Just as the piled-up consonants in [some of the Winter Sun poems] help convey the sense of obstruction, the prevailing complexity of surface and structure throughout Miss Avison's first book reflects the difficulties of an as yet unrewarded search….
Facing man's situation is an indispensable necessity, but, as the poet of Winter Sun realizes, what matters beyond that is how one responds to it. In these poems of search, Miss Avison explores various alternatives, but does not advocate any particular response—she is not ready yet, and the search itself, together with her hopes or fears, is all that she can share. In "Unfinished After-Portrait", a poem of mourning, the poet expresses her own dissatisfaction with the repeated frustrations of her quest….
Gradually in this first volume of Miss Avison's there begins to emerge a realization that some radical renewal, some transforming rebirth might be possible, and might, if attained, turn out to be the true goal of the search…. In "Voluptuaries and Others", a very Auden-like poem in its long lines and blend of clinical precision with casual tone, Miss Avison speaks of two kinds of discovery, one being like that which occasioned Archimedes' "Eureka":
The kind of lighting up of the terrain
That leaves aside the whole terrain, really,
But signalizes, and compels, and advance in it.
The accumulation of human experience "makes the spontaneous jubilation at such moments" of scientific discovery "less and less likely though", since genuine significance is only to be found in that "other kind of lighting up/That shows the terrain comprehended, as also its containing space." This latter illumination, then, is the object of the poet's search….
The Dumbfounding contains further poems of inner search and debate, but they may be retrospective, and in any case they give the impression that the period of spiritual gestation has come to a close. "The Two Selves" pictures two opposing aspects of the poet discussing the "birds in the sky," which somehow stand for spiritual realities…. The response to the sceptical self reveals a maturing confidence. The "Two Mayday Selves" … are more mutually in harmony, yet the more hesitating one is urged to respond wholly to the new experience…. It is the voice of a true finder speaking, one who can call for an end to talk and self-centred questioning, and in the simplest, most forthright language invite to participation in a new joy, a release. In "Many As Two," reminiscent of Christina Rossetti's "Uphill" or of Marvell's dialogue poems, the objections are now external to the new Christian, serving both to challenge and to define his life of discovery….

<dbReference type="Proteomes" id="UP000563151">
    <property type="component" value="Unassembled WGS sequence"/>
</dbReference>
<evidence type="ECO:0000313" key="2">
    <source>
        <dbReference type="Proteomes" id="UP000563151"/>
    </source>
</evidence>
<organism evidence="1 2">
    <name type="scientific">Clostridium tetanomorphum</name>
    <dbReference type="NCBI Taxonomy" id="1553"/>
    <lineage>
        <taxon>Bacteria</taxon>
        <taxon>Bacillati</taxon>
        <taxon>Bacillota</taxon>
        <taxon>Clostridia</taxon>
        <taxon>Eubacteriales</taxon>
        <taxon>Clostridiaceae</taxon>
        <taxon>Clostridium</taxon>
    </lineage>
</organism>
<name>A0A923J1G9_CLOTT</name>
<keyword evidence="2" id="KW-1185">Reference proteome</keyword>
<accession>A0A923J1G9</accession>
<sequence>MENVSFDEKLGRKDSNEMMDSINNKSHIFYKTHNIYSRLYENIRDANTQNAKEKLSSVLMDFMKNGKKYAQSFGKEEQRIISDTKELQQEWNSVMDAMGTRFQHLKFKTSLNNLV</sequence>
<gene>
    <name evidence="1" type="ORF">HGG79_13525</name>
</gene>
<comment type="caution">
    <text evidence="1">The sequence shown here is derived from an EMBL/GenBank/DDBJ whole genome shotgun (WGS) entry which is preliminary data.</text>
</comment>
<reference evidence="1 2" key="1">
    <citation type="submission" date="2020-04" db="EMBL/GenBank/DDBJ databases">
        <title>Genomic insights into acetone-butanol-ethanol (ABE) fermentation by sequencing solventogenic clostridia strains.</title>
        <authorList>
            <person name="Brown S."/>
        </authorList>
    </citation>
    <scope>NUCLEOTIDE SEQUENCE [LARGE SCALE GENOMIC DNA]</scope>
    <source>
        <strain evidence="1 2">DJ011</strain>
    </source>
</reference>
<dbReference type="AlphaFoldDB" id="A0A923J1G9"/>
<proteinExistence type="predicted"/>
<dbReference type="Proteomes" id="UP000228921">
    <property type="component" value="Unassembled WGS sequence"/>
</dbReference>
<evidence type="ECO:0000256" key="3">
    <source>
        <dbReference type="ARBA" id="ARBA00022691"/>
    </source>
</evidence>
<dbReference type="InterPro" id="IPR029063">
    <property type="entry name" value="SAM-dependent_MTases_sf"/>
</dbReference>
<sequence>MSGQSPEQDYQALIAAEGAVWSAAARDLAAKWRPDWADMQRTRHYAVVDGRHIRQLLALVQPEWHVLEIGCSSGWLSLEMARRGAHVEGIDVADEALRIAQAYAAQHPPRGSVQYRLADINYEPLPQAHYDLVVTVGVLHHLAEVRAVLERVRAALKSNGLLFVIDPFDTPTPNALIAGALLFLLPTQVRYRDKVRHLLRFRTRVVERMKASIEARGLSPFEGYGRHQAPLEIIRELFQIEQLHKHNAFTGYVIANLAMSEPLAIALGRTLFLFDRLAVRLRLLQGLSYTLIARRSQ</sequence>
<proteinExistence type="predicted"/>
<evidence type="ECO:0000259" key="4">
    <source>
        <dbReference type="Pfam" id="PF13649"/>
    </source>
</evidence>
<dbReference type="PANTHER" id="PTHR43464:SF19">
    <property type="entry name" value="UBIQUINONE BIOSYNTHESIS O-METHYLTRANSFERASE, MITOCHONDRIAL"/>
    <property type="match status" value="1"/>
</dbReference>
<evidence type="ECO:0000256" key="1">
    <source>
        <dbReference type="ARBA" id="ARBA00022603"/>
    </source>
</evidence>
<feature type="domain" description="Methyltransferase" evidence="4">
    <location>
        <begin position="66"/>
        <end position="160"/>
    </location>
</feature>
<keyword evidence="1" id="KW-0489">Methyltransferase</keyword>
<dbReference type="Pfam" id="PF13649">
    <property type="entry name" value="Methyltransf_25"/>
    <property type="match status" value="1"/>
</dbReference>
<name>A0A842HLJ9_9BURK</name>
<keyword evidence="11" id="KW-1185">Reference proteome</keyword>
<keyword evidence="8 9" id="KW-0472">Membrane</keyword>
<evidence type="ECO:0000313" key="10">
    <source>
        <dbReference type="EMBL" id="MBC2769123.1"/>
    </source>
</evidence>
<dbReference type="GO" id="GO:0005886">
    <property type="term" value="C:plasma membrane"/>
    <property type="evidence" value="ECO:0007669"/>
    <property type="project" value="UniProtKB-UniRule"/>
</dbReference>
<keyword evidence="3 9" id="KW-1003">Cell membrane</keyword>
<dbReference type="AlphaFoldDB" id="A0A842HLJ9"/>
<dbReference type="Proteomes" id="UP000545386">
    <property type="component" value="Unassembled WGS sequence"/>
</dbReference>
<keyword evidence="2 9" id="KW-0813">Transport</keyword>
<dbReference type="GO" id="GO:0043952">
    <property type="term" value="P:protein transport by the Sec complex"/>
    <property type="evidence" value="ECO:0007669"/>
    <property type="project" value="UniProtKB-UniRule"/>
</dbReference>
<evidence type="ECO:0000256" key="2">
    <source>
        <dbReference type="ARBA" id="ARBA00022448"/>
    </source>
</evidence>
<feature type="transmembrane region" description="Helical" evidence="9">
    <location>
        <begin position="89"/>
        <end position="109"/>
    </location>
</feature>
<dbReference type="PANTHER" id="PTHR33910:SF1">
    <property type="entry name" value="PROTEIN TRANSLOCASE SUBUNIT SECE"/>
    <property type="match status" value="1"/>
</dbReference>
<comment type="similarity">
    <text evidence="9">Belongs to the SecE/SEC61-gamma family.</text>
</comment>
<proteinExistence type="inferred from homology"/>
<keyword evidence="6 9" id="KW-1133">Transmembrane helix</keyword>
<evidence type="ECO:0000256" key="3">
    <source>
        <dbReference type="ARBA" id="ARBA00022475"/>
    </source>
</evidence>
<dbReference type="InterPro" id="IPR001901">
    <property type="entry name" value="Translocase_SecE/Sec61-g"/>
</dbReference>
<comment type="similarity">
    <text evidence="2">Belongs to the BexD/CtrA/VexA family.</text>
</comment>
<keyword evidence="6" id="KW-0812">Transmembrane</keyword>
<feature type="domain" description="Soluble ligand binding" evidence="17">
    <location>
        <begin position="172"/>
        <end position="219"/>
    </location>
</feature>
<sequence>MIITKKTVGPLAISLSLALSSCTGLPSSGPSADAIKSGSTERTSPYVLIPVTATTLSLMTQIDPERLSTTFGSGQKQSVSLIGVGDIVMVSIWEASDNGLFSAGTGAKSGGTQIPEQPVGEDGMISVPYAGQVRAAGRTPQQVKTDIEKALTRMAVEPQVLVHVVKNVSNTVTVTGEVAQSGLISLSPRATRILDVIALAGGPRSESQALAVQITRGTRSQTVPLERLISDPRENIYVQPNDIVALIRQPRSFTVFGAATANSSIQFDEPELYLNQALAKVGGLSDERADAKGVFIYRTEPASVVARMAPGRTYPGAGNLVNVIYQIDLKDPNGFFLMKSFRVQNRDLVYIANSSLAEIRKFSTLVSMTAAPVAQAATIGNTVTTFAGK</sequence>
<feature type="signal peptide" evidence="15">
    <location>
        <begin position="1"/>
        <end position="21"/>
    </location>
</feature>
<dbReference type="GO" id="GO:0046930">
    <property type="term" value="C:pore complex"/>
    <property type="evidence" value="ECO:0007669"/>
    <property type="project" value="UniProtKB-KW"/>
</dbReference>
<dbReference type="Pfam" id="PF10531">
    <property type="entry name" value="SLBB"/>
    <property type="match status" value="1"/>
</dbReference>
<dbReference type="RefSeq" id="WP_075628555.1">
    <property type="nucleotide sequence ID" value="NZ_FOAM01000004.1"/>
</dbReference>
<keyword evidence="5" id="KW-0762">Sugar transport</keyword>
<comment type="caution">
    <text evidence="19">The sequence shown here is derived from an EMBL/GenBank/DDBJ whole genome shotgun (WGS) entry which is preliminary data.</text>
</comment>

Having become fully taken up in the new life, Miss Avison can look back at the first moment of discovery, and attempt to picture the miracle of transformation. One such portrayal is given in "Ps. 19", a personal interpretation of the statement, "The fear of the Lord is clean, enduring for ever."…
Authenticity is the keynote of [the] specifically Christian poems [in The Dumbfounding]. They have the ring of truth that comes, in part, from the genuine search experience that preceded them, which in Amos Wilder's terms might be called the poet's "baptism in the secular", her coming "face to face with the reality of the first Adam"….
Miss Avison's poems, whether of search or of discovery, cannot be dismissed as "propaganda". Their rich sensitivity to all aspects of life, amounting to a wholesome "secularity", their deep and incisive engagement in the world of thought and meaning, their full exploitation of all the modern resources of language and technique—all these mark them with the vitality which is the essence of true poetry. The poems of Christian discovery are fully contemporary and dynamic, deeply rooted in the experiential. By a union in the truly human, they manage to avoid the seeming dichotomy of Christianity and art that perturbed Auden. In and through their value as poetry they have another value, a religious one which might well be appreciated by believers and others alike: they "body forth" an answer to man's searchings that one may accept or reject, but not dismiss.
Daniel W. Doerksen, "Search and Discovery: Margaret Avison's Poetry," in Canadian Literature, Spring, 1974, pp. 7-20.